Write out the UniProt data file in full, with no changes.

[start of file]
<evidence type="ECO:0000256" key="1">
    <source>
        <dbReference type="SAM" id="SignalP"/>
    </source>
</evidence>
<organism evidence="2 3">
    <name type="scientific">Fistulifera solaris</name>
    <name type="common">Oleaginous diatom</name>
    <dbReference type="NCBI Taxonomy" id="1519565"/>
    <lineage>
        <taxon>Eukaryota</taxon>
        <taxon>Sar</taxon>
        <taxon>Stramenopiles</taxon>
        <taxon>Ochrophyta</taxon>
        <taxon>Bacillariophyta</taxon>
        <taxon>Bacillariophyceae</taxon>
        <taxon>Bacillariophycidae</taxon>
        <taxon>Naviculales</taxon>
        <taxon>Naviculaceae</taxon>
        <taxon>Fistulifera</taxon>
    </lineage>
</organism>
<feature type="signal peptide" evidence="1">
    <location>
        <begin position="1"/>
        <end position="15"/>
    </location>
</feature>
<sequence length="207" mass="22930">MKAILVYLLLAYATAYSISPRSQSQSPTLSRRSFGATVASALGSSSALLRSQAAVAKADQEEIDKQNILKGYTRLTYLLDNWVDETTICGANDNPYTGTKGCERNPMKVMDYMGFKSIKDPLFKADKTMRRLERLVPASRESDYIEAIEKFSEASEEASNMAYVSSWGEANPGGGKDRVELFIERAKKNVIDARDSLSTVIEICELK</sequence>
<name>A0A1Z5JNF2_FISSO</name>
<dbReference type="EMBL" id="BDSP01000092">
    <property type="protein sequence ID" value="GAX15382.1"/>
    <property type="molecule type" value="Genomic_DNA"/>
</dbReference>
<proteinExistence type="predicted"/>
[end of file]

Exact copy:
<evidence type="ECO:0000256" key="1">
    <source>
        <dbReference type="SAM" id="SignalP"/>
    </source>
</evidence>
<organism evidence="2 3">
    <name type="scientific">Fistulifera solaris</name>
    <name type="common">Oleaginous diatom</name>
    <dbReference type="NCBI Taxonomy" id="1519565"/>
    <lineage>
        <taxon>Eukaryota</taxon>
        <taxon>Sar</taxon>
        <taxon>Stramenopiles</taxon>
        <taxon>Ochrophyta</taxon>
        <taxon>Bacillariophyta</taxon>
        <taxon>Bacillariophyceae</taxon>
        <taxon>Bacillariophycidae</taxon>
        <taxon>Naviculales</taxon>
        <taxon>Naviculaceae</taxon>
        <taxon>Fistulifera</taxon>
    </lineage>
</organism>
<feature type="signal peptide" evidence="1">
    <location>
        <begin position="1"/>
        <end position="15"/>
    </location>
</feature>
<sequence length="207" mass="22930">MKAILVYLLLAYATAYSISPRSQSQSPTLSRRSFGATVASALGSSSALLRSQAAVAKADQEEIDKQNILKGYTRLTYLLDNWVDETTICGANDNPYTGTKGCERNPMKVMDYMGFKSIKDPLFKADKTMRRLERLVPASRESDYIEAIEKFSEASEEASNMAYVSSWGEANPGGGKDRVELFIERAKKNVIDARDSLSTVIEICELK</sequence>
<name>A0A1Z5JNF2_FISSO</name>
<dbReference type="EMBL" id="BDSP01000092">
    <property type="protein sequence ID" value="GAX15382.1"/>
    <property type="molecule type" value="Genomic_DNA"/>
</dbReference>
<proteinExistence type="predicted"/>